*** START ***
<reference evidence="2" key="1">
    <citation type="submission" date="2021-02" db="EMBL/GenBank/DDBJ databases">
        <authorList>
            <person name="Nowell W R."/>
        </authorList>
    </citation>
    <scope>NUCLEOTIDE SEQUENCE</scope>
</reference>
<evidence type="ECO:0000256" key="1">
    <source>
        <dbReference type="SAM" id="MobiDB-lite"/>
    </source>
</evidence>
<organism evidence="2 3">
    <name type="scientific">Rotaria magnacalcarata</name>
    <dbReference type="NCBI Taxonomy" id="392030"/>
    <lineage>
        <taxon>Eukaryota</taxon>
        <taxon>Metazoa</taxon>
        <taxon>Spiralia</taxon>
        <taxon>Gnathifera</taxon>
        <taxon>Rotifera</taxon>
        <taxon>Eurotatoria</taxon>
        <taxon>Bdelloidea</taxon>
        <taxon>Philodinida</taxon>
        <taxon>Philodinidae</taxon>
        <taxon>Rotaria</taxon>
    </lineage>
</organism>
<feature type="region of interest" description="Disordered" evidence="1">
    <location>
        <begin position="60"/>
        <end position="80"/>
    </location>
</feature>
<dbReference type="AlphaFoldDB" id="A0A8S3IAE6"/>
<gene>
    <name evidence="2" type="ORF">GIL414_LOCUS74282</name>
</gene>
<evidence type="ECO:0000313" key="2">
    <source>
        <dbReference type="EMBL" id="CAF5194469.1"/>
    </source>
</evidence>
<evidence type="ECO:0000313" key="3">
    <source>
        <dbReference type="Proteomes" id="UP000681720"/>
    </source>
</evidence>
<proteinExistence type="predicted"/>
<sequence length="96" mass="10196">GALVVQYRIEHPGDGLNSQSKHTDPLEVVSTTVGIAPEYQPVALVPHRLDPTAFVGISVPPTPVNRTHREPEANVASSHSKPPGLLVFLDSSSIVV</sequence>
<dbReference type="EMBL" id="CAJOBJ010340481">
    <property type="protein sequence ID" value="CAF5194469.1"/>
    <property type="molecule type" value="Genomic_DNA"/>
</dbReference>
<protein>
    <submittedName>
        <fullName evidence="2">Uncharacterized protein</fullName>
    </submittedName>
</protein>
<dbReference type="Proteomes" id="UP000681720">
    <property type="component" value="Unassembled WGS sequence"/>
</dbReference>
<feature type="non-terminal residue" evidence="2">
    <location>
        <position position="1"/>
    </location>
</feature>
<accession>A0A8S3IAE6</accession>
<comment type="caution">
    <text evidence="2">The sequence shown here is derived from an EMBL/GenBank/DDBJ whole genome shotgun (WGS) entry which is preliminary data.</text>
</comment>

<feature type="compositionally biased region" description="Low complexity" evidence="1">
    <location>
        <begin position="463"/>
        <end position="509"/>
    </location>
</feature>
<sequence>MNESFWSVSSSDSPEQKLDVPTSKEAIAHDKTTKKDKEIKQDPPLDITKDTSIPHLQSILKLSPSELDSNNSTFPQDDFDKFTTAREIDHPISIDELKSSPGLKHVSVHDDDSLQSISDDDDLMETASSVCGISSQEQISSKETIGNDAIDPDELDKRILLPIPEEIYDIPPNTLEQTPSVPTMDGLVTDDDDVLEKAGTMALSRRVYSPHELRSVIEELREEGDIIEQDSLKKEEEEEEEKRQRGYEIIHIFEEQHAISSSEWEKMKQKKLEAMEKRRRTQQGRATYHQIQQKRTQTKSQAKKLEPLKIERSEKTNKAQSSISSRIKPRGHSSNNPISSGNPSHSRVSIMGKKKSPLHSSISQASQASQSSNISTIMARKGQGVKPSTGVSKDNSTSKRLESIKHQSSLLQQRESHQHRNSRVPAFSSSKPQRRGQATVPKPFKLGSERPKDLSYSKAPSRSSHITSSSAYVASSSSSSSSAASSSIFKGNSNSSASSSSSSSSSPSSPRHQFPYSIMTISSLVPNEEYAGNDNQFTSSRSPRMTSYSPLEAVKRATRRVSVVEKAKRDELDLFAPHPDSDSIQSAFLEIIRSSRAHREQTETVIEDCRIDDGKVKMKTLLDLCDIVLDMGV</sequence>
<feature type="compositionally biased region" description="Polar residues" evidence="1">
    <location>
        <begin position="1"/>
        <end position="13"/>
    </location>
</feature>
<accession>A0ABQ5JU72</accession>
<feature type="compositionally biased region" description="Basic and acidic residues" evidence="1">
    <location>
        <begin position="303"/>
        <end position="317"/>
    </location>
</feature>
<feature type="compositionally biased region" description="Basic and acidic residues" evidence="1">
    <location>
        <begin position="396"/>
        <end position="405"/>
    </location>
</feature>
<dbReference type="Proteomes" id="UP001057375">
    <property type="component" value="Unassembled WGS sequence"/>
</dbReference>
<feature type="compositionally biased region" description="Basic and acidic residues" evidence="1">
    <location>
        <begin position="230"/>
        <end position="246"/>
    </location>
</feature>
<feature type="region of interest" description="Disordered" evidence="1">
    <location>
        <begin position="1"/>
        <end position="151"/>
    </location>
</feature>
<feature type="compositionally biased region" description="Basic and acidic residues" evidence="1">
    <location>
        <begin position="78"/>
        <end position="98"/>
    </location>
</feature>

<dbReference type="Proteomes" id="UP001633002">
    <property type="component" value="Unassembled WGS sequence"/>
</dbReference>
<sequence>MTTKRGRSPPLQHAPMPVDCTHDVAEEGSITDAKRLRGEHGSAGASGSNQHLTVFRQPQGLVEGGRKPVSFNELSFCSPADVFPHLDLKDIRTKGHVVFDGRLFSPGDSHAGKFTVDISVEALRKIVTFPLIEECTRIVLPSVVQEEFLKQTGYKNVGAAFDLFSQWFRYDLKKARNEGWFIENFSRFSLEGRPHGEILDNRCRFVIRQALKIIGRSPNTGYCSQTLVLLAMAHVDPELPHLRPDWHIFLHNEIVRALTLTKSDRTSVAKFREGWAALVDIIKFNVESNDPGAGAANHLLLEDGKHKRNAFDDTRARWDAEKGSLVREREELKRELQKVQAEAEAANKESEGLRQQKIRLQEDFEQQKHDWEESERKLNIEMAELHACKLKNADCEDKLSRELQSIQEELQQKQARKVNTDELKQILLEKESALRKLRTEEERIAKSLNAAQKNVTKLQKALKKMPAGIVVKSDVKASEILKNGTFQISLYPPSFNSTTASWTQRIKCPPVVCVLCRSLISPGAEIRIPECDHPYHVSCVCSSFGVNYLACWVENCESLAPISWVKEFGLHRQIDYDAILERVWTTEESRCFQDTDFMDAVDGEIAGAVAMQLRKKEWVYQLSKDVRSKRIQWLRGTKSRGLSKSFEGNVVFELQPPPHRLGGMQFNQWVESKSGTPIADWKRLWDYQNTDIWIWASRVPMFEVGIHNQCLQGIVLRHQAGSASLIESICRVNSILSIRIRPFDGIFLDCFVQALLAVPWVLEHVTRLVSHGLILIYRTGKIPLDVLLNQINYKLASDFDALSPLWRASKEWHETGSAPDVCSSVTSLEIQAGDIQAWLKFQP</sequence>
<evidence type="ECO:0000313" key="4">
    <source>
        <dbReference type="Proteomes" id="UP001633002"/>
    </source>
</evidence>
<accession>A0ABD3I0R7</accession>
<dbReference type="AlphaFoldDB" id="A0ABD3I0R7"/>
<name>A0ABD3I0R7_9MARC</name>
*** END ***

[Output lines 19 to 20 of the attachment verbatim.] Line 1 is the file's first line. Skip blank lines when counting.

        <taxon>Metazoa</taxon>
        <taxon>Spiralia</taxon>